Child Poverty Rates Decline When Government Programs are Measured

The Annie Casey Foundation in a report “Measuring Access to Opportunity in the United States” released a report using the latest data about child poverty in the U.S. In this report, they estimated the impacts of several key federal government anti-poverty programs. They conclude that the percent of children living in poverty declined from 33% to 18% when government programs are included. They state:

“The federal government’s official poverty measure, created in the 1960s, fails to illustrate the impact of programs designed to help families succeed. This KIDS COUNT data snapshot highlights the Supplemental Poverty Measure (SPM), which captures the effect of safety-net programs and tax policies on families. By using the SPM, researchers have determined that the child poverty rate has declined from 33% to 18% as a result of these programs and policies.”
casey poverty chart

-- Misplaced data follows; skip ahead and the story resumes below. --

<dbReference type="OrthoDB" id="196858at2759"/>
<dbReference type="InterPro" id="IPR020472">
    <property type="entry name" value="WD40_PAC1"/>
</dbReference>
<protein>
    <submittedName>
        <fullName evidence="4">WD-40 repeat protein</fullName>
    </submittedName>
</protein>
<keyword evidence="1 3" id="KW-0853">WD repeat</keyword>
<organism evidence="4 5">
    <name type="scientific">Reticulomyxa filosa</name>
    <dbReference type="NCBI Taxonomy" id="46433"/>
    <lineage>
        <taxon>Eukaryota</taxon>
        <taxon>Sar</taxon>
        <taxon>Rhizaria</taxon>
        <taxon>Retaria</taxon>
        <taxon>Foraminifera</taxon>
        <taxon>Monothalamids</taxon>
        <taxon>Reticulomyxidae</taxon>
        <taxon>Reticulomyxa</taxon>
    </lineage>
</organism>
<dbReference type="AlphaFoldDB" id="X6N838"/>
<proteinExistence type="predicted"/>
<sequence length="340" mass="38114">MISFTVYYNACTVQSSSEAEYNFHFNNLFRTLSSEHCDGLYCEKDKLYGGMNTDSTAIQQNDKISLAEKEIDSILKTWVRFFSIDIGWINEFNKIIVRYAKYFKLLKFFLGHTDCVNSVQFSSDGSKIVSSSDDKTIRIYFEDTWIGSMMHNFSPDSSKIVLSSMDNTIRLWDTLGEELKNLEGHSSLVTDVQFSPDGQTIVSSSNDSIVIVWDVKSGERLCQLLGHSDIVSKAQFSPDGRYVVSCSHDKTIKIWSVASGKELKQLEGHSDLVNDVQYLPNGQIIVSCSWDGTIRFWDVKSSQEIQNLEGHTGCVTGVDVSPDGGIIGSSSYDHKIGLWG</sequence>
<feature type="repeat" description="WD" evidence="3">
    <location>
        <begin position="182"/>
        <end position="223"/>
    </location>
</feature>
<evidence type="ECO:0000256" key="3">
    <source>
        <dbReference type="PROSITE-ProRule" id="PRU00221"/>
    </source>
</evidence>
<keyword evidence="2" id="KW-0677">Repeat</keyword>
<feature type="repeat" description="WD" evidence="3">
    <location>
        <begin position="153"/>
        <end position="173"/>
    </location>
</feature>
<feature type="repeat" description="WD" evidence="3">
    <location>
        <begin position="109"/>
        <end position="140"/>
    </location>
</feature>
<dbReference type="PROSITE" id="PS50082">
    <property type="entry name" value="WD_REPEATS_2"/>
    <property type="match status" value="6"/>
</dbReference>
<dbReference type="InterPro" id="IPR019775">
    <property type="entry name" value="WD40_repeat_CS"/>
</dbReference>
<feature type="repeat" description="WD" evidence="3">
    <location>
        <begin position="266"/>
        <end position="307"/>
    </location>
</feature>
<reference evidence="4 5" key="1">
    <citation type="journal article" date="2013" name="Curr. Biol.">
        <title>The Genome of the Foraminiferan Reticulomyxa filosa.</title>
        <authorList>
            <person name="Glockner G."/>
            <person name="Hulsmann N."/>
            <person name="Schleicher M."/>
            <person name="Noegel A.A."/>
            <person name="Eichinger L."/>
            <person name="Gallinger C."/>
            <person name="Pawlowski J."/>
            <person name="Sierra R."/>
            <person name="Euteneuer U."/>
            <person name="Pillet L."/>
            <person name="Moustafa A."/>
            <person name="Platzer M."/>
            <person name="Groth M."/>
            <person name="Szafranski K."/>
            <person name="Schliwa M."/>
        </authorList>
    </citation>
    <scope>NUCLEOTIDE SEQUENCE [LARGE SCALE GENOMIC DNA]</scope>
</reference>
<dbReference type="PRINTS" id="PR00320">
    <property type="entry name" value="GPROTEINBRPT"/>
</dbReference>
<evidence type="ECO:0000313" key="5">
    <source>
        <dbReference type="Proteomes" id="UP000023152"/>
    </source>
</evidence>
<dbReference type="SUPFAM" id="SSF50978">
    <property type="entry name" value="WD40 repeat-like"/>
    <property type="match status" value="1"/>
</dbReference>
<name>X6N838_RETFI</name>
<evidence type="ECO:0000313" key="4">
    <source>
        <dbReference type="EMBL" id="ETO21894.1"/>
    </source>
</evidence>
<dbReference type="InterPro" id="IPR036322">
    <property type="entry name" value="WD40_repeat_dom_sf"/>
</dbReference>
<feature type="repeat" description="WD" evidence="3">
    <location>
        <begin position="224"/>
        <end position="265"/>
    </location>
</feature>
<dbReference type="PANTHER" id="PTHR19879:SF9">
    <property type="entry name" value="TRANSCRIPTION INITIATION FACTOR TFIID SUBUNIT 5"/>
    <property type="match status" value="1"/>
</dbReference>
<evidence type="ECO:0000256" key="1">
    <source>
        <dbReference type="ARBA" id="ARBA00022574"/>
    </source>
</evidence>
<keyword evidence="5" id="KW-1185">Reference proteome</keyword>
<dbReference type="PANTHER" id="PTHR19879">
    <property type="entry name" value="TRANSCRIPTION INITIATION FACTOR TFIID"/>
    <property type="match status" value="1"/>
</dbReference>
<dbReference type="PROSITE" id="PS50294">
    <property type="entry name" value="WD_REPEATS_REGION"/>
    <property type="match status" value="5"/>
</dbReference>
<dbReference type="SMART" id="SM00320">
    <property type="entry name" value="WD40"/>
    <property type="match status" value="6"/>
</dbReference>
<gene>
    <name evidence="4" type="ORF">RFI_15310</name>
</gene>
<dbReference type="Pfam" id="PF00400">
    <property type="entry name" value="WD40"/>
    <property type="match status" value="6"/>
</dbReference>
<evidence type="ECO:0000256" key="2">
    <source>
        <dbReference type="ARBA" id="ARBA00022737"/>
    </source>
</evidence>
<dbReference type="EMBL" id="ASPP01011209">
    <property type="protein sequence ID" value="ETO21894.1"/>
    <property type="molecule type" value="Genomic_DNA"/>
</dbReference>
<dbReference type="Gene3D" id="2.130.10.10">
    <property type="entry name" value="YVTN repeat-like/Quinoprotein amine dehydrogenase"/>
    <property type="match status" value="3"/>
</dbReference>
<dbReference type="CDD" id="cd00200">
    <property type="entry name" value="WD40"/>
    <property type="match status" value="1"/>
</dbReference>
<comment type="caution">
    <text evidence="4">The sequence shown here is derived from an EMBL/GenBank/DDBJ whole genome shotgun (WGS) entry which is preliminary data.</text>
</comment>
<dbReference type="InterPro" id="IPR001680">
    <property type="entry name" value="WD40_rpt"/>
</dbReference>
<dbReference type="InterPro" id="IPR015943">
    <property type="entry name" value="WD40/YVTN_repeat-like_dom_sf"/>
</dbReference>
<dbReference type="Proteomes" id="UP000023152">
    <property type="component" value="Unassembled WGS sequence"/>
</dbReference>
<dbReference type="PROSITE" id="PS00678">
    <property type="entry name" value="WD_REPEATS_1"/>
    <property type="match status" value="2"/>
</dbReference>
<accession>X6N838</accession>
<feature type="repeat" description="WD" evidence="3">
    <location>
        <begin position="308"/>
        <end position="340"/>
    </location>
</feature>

See Report: Click Here

“To better understand how families are faring, the U.S. Census Bureau created the Supplemental Poverty Measure (SPM) in 2011. It is based on decades of research culminating in recommendations made by a
National Academy of Sciences panel in the mid-1990s. The SPM measures the impact of a number of important social programs such as SNAP and the Earned Income Tax Credit (EITC) and accounts for rising costs and other changes that affect a family’s budget. Unlike the official poverty measure, the SPM is adjusted for geographic variations in the cost of living. This new measure is an important advance in understanding
child poverty and the effects of safety net programs and tax policies on families. In fact, by using the SPM, researchers determined that the rate of children in poverty has declined since 1990, while the official
measure shows no real change.”

Specific impacts of the major programs are seen here:

casey poverty program impacts

On the plus side, it appears that some of the government anti-poverty programs actually do work. On the other hand, there are questions about whether the official poverty measure is realistic.
The Casey report notes: “Researchers have found that, on average, families need an income of roughly twice the official poverty threshold, currently about $24,000 per year for a family of four, to cover the entire cost of basic expenses for housing, food, transportation, health
care and child care.”

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